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This week’s results in the Fed’s repo-market interventions in one fell swoop proved everything I’ve said about the Fed’s intervention being QE4ever and the problem’s cause. The following results show the repo market has been fixed: The instant the Fed returned to full-on, “we-now-call-it-QE” QE, the repo market settled right down to an easy calm.
The emphasis has to be on HOG as they squeal for corporate welfare and push their snouts into the trough. One hedge hog says the government needs to bail out all businesses by paying all wages so companies that depleted all cash don’t have to pay to retain all workers:
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During its brief and utterly failed attempt to reduce its balance sheet (called quantitative tightening), the Federal Reserve only rolled off securities at a rate of $50 billion a month. It is now purchasing US treasuries at a rate of more than $55 billion a month:
There is, at least, one highly recognized economist who agrees with me that a recession started forming in the summer of 2019 and is still emerging, in spite of the Fed’s strongest efforts to stop it — David Rosenberg: We recall all too well the euphoria that followed the early 2001 and late 2007 Fed […]
I’m not going to predict when and how the US stock market will crash as I did by laying out the stages of its fall for 2018. That was easy, but the times are different now. Back then, the Fed had laid out a precise schedule for its tightening, and it was apparent to me […]
Since hindsight is 2020, I thought it might be useful now that we are far past the time in 2018 when I called the fall of the US housing market to assess where its journey went during the year and a half that has gone by before I venture a housing market prediction for 2020.
Did you know Dr. Frankenstein created a monster that stays alive to this day by eating zombies? Neither did the zombies. Neither, apparently, did Dr. Frankenstein. In fact, the zombies, being braindead as zombies are, do not realize that they are also keeping alive the diabolical doctor who made the monster that is eating them.
This little monster that feeds beneath the surface of global banking at its core briefly raised one ugly eye out of the water as 2018 turned into 2019. I wrote back then that the interest spike we saw in the kind of overnight interbank lending known as repurchase agreements (repos) was just the foreshock of […]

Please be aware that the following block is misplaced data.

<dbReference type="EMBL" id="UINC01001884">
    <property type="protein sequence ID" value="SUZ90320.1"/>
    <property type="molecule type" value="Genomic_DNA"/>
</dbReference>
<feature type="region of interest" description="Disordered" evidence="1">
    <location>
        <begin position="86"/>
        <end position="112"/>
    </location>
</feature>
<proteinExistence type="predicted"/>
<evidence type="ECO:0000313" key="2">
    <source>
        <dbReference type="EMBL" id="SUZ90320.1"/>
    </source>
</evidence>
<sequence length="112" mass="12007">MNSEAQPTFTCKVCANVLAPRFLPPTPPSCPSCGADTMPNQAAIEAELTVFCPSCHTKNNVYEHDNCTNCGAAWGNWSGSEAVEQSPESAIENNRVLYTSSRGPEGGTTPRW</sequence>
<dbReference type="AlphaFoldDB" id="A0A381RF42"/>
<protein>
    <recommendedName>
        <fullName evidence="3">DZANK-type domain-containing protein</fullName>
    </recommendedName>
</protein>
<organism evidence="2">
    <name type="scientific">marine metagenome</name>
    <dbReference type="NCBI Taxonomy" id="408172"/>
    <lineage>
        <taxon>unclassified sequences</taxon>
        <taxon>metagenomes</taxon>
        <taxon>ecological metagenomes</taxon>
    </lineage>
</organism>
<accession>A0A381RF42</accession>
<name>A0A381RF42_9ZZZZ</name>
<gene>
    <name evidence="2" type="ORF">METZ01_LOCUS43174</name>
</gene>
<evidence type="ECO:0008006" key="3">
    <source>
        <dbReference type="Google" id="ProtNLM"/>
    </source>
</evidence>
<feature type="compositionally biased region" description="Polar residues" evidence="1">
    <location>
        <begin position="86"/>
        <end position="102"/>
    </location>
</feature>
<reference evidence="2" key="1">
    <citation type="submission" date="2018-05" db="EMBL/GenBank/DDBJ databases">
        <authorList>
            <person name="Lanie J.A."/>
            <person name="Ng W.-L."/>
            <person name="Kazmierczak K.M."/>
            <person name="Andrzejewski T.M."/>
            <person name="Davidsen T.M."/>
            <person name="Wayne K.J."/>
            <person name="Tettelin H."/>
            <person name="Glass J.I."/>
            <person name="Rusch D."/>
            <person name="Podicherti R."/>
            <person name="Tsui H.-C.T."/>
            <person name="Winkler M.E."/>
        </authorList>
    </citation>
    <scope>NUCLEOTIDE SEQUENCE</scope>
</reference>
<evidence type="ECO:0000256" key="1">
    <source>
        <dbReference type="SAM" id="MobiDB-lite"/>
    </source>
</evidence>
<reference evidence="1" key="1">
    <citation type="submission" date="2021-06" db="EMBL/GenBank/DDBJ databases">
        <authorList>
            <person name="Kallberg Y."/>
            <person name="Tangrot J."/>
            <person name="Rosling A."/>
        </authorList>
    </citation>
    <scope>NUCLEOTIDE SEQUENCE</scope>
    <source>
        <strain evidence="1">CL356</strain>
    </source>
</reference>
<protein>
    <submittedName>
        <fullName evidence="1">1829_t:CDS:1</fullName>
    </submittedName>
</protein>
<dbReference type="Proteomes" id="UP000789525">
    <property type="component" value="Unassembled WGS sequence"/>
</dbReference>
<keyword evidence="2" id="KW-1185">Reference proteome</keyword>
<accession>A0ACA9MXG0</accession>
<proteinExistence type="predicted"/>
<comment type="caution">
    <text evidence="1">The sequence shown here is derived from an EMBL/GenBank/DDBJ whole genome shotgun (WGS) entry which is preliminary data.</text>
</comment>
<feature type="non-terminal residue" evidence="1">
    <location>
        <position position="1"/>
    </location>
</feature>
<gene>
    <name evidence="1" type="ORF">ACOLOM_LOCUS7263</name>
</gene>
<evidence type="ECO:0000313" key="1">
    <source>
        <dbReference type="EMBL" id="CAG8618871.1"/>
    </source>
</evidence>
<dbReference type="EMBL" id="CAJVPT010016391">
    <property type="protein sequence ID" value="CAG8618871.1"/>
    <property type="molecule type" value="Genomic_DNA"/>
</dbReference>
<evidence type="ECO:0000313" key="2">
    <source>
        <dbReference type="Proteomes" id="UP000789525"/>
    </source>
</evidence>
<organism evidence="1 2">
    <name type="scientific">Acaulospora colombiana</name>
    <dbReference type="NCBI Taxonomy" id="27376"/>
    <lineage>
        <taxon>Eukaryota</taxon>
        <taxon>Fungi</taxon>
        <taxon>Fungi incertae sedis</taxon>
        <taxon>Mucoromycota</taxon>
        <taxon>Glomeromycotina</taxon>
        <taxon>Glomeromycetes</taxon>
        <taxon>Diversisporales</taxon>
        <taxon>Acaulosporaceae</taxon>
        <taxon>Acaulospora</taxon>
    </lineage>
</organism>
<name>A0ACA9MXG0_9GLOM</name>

That didn’t take long. I just published an article showing how the Fed had responded with a quarter of a trillion dollars to save the economy from what it claimed was a mere blip. Since then, the recession-causing Repocalypse I’ve warned of has roared around the world, forcing the Fed to amplify its response again. […]
As September rolled into October, the US central bank’s monetary madness blew all over us like a fountain of foam in a windstorm. First, the Fed burst into $75 billion in overnight funding operations due to obvious shortages all over the map in bank reserves. Then the surge spread beyond that into longer-term temporary funding […]
The Great Recession never ended. I say that because the deep economic flaws that caused it were never corrected. All recovery efforts since merely clouded our eyes to the problems growing larger around us, even making them worse, and now we are going back into the belly of the Great Recession.
As noted in my last article, “Fed Loses Control of its Benchmark Interest,” bank liquidity strains are written all over this month’s troubles. Some may find that hard to believe because there is so much hot air (fiat money) still floating the system from a historical standpoint. There is a sound fundamental reason, however, that […]
One argument for last week’s extraordinary plunge in bond prices, which I explored as something that might happen this time of year in one of my earlier Premium Posts, was that bond prices could get crushed by the supersized US treasury auctions planned for September and October as the government makes up for its inability […]